Approximately 15,727 medical examiners have not accessed their accounts in the National Registry.
The Federal Motor Carrier Safety Administration (FMCSA) announced on January 24 its intention to disable over 15,000 doctors responsible for certifying the health of truck drivers.
According to the statement published in the Federal Register, the FMCSA states that most of these doctors, tasked with conducting physical qualification exams for interstate commercial motor vehicle drivers, no longer maintain their accounts in the National Registry of Certified Medical Examiners. Others may need to register and undergo updated medical training.
The FMCSA reported that approximately 15,727 medical examiners have not accessed their accounts in the National Registry, resulting in non-compliance with regulatory requirements. This includes the inability to report the results of physical qualification exams for commercial motor vehicle drivers, receive communications from the FMCSA, and complete training. Examiners who do not update their accounts by February 26 will be removed from the registry.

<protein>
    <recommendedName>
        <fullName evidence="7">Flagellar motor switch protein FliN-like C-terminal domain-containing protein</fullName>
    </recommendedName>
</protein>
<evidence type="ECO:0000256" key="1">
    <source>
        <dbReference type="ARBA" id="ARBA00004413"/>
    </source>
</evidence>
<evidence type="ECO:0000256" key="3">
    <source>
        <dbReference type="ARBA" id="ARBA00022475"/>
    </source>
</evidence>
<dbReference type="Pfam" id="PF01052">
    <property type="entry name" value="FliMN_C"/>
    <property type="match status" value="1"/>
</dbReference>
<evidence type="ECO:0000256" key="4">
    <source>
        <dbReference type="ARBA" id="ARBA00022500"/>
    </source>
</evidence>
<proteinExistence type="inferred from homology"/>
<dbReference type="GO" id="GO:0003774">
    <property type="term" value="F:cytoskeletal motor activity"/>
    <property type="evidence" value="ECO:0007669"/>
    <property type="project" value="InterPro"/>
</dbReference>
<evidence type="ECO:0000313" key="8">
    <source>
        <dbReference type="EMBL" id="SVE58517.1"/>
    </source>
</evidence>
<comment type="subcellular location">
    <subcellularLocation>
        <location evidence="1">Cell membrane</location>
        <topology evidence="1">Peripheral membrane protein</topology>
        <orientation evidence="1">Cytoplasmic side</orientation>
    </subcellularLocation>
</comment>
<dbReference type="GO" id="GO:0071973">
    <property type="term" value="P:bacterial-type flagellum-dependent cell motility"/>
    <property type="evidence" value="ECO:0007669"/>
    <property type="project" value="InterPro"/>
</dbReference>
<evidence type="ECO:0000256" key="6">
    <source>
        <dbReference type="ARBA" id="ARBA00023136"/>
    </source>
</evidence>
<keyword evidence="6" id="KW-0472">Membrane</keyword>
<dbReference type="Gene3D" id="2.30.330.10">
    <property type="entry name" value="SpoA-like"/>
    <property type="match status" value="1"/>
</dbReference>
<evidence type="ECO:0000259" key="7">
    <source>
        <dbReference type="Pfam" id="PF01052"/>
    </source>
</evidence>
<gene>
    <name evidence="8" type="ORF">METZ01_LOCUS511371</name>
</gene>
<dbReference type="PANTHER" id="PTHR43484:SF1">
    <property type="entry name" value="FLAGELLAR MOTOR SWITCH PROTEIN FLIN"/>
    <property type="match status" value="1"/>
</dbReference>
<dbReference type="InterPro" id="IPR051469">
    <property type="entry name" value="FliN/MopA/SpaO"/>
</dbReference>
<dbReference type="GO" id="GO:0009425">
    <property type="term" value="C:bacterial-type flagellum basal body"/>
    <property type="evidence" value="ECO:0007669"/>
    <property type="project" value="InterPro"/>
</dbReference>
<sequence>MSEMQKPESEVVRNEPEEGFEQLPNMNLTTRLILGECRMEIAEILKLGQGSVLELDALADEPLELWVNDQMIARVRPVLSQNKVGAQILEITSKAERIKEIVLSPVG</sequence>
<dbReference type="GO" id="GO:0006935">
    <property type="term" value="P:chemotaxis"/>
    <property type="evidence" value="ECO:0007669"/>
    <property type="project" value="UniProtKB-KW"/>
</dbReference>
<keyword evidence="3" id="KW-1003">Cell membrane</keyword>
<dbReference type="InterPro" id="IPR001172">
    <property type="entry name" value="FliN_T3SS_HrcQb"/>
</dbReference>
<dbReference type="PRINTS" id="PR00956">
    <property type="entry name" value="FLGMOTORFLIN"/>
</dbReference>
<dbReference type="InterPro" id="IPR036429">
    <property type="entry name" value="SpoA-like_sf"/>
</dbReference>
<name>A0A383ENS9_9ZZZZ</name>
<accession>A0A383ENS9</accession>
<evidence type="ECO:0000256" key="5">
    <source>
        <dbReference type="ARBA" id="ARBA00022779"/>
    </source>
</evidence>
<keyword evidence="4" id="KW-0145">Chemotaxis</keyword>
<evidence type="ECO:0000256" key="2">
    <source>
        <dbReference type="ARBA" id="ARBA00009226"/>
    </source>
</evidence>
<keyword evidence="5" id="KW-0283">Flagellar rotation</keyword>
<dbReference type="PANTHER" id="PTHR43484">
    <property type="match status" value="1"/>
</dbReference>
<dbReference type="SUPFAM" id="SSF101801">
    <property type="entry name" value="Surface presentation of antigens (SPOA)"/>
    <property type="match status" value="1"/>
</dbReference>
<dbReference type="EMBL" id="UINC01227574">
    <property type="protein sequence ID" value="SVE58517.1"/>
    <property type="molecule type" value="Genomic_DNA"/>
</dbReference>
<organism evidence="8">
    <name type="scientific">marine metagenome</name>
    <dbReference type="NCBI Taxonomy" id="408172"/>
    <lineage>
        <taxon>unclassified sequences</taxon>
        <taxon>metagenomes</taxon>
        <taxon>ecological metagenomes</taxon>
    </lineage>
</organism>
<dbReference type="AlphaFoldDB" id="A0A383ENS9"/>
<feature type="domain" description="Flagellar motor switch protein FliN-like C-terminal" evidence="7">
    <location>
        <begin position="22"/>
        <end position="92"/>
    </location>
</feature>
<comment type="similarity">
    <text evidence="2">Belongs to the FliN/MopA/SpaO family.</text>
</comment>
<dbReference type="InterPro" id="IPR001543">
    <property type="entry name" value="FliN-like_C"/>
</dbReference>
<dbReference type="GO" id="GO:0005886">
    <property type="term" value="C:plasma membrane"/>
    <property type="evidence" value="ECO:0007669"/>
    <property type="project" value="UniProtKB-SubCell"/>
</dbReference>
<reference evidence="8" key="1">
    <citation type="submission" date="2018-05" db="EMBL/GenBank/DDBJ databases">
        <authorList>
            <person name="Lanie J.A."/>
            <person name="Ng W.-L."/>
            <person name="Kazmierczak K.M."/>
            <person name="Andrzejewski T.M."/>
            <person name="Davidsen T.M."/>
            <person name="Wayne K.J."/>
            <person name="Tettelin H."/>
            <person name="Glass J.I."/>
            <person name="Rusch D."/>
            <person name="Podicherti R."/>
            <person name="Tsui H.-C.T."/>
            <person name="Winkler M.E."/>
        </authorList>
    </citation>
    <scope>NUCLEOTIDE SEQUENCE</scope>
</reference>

Despite multiple attempts to contact inactive examiners through phone calls and mailed letters, the FMCSA’s efforts were unsuccessful. The proposed removal of medical examiners includes those who have not responded to the FMCSA’s attempts to contact them and have not complied with registration using login.gov, as stipulated by the agency. On the other hand, there are a total of 92,625 registered medical examiners certified by the FMCSA to conduct physical qualification exams.
The FMCSA stated that it has not received complaints from commercial motor vehicle (CMV) drivers indicating difficulties in scheduling appointments or locating examiners for their physical qualifications. The agency continues to monitor the situation and noted that the potential removal of the 15,727 examiners will not affect the availability of certified examiners for those in need.
Brian Morris, a member of the FMCSA’s medical review board, commented that the process for reinstatement is straightforward, so he does not see it as a “significant issue” to complete the necessary steps. Morris added, “Website security is crucial, and the government has a program for all agencies to reinforce security. The Department of Transportation must comply, as do other agencies.”
It is established that all doctors who wish to rejoin must do so through the website using login.gov. The FMCSA has specified that they have until February 26 to complete their registrations; otherwise, they will be removed.
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